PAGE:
After watching Drive in theaters last year, the two running thoughts in my head were 1.) I have some problems with the film and execution of the structure and 2.) man, what a fun film. Pure candy for cinema enthusiasts. Usually when a film irks me on small levels but I see the digestible talent in the making, it’s very easy to predict excitement for the latter will win out with everyone else. More critics than not backed up Drive. The unexpected drop came from many general people I know in the audience who get excited over Tarantino levels of violence yet could not muster much enthrallment over Drive. The disconnect seemed weird to me.
While Drive seems like a simple revenge film highlighted in an anti-hero driven to violence (played by Ryan Gosling), the film has hallmarks in Robert Bresson’s mode of character isolation. Instead of have characters dispel loneliness by lamenting on their pain verbally, the characters gravitate through life in silence and mode their drama in facial contortions. Method of storytelling this is about focusing on technical realms outside narrative. Throughout his career, Bresson highlighted stories by pushing the idea that features considered inane before could be propelled to speak a character or environment in a film.
European based, Refn gravitates toward homeland musical inspiration. The heavy techno music flow reflects a numbing of Gosling’s character and an inability to silence the debris in his life. Calm during robbery heists, his mentality lives for the rush. Techo music is structured on the idea of never ending beats that not only lack conclusion, but do not have peaks or valleys. The continuation is its own metamorphosis. During interviews, Refn acknowledged his interest in creating a Frankenstein type of monster with Gosling’s character. The image is relevant enough, but the Bresson model is overtly staged and static. There is also hints of what Jean Pierre Melville did, too. Le Samourai rings true since he tries to find some element of normalcy through a profession (hired killer in Samourai and driver for criminals in Drive) that refuses the opportunity.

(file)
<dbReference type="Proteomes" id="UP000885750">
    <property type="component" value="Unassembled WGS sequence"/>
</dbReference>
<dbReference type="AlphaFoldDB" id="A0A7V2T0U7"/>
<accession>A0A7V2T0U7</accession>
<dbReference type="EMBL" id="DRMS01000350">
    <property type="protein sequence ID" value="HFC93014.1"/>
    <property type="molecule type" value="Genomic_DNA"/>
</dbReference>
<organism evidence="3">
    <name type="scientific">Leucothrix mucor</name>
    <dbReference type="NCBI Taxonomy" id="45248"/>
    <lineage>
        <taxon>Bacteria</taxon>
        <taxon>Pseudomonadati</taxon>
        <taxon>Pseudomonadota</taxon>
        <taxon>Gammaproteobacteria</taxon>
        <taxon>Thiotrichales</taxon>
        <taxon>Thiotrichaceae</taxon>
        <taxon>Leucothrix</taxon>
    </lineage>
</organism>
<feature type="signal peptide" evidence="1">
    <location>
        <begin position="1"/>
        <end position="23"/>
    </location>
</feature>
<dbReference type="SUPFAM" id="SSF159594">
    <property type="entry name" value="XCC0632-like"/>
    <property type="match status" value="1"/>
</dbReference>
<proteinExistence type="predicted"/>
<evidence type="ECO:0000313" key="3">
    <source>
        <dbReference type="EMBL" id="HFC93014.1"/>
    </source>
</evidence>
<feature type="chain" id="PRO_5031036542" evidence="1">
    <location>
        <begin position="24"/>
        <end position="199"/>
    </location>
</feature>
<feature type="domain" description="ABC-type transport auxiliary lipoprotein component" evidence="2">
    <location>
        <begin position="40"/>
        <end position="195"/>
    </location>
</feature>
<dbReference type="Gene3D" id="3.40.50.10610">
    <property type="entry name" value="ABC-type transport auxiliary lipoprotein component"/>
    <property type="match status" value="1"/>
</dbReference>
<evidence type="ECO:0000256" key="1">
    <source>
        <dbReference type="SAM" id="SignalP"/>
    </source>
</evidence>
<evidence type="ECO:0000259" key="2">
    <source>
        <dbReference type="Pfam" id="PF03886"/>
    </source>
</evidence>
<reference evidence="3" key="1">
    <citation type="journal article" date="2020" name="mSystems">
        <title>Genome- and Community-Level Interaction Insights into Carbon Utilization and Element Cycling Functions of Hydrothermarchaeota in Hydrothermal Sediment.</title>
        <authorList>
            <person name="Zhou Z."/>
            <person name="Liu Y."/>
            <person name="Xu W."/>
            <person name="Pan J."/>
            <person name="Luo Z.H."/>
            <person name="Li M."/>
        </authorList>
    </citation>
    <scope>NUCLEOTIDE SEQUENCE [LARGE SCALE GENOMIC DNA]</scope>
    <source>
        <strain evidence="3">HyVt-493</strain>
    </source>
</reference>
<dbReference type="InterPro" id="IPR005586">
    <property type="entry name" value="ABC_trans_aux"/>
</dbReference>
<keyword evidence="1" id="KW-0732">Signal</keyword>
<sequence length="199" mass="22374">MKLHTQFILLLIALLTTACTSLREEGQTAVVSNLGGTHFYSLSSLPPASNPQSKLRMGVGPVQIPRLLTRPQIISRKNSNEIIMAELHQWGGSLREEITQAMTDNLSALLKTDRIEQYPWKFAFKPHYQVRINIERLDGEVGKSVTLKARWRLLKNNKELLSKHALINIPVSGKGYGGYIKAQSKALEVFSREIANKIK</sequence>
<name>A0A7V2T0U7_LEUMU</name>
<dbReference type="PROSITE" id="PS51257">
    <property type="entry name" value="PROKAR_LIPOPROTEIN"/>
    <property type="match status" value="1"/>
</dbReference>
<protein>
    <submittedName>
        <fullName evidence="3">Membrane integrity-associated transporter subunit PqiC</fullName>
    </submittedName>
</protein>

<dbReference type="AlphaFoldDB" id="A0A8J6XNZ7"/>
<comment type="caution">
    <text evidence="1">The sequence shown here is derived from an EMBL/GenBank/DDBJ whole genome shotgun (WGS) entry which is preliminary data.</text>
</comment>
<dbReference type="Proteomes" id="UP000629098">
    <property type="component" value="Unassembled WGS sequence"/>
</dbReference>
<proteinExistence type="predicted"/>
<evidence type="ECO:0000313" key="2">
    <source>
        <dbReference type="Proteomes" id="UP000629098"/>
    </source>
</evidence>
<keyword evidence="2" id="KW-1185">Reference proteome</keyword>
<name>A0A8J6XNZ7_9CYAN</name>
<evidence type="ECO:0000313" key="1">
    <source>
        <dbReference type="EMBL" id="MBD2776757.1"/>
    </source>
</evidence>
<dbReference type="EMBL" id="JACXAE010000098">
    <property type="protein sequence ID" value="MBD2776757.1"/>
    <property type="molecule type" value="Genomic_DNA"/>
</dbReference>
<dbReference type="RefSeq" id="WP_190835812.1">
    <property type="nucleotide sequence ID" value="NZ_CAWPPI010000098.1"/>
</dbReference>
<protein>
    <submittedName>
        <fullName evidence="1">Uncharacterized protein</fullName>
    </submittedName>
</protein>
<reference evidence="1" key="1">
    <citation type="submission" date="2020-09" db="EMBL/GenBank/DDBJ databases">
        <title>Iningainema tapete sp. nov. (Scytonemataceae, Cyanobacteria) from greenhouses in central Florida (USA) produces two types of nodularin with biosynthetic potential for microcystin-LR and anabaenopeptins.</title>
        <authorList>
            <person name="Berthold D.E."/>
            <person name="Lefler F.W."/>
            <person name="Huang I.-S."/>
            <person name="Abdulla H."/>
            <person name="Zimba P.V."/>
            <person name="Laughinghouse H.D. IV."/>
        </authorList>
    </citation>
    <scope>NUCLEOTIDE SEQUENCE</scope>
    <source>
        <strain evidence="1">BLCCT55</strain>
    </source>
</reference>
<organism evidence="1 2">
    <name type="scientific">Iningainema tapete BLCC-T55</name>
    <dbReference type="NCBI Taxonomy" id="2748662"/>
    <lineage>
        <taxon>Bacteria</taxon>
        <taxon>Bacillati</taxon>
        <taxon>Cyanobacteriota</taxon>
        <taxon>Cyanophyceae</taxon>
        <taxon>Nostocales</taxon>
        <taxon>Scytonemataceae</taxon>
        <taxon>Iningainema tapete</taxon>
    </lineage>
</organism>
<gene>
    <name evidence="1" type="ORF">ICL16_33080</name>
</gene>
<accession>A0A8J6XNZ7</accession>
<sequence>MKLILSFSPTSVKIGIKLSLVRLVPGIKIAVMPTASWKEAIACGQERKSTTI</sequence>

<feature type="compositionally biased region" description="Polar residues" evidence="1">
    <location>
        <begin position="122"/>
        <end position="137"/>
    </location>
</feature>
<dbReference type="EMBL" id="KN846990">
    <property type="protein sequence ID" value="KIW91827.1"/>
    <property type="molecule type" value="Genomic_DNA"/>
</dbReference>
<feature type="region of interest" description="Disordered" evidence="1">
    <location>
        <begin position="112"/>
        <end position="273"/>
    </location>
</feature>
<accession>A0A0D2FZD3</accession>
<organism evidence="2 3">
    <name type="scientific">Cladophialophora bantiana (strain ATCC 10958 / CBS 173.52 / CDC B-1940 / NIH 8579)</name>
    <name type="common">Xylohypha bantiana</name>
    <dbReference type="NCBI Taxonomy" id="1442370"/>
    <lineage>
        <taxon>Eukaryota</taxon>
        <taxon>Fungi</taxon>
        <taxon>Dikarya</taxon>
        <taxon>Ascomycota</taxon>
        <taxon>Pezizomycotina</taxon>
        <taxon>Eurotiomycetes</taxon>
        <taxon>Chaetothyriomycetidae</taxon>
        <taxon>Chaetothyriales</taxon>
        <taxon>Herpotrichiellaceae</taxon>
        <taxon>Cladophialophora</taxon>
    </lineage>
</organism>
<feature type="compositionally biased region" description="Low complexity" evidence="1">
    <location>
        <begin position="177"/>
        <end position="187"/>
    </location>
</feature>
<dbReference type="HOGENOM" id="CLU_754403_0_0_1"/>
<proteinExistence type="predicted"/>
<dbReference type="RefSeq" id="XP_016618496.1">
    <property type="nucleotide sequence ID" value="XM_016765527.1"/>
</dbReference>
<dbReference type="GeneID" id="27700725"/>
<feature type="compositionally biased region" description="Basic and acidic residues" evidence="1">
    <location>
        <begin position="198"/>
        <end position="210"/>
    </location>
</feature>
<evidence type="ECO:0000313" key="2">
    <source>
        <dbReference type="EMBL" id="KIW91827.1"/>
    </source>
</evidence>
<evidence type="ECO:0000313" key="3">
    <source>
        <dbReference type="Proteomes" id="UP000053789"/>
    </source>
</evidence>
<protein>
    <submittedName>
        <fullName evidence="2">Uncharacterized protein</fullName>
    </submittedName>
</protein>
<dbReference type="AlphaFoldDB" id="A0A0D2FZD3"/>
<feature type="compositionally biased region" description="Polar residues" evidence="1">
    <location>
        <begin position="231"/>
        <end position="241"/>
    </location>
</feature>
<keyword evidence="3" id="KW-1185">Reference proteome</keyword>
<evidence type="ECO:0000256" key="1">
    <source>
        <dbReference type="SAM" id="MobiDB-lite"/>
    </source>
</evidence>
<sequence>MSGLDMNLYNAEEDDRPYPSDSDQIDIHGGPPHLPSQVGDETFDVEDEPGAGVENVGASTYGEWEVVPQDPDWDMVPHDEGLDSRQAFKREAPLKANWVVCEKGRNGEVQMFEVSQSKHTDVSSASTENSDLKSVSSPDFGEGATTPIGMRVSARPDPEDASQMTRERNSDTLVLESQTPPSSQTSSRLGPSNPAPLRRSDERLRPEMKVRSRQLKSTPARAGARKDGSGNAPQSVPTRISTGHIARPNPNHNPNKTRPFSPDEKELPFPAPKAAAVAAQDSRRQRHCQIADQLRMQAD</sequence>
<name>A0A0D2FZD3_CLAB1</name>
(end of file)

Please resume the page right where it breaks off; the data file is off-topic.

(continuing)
The rift seems to be in the tonal decisions in Drive. Not only off putting is a lack of characterization in any typical regard, but how comfortable Refn is to utilize European music as a heavy feature creating structural tone within his film. Nicholas Winding Refn is a European counterpart to Quentin Tarantino. Implication goes deeper than geography since at the beginning of Tarantino’s career, he was happy with film references but solicitous in telling his stories through appeasing tones which was more digestible for American audiences. The perspective for Refn (at least in Drive) is that deeper reference goes beyond just number of shot references and is more structured in how a story is told.
Tarantino isn’t completely adverse to tone over scene reference. In Jackie Brown and Death Proof, he risked some alienation by altering old habits to fit new tonal qualities. The pace in the stories seemed more suited to the films he was referencing before. However, Tarantino has enough good fortune in other more appeasing work that his career wasn’t determined by those two features. Refn is new and while Bronson is getting some nods on DVD rewatching, his career is still in first impression stage. As far as his American career is concerned, he is taking the chances it took Tarantino a few memorable successes to make.
The more simple presumption why the techno soundtrack in Drive was off putting is because it was not a typical sonic decision for a thriller. As much as people want to be able to rationalize their distaste for movies, a lot of disagreement comes down to stomach disagreement. If something does not mesh with subjective senses, there is little chance for acceptance.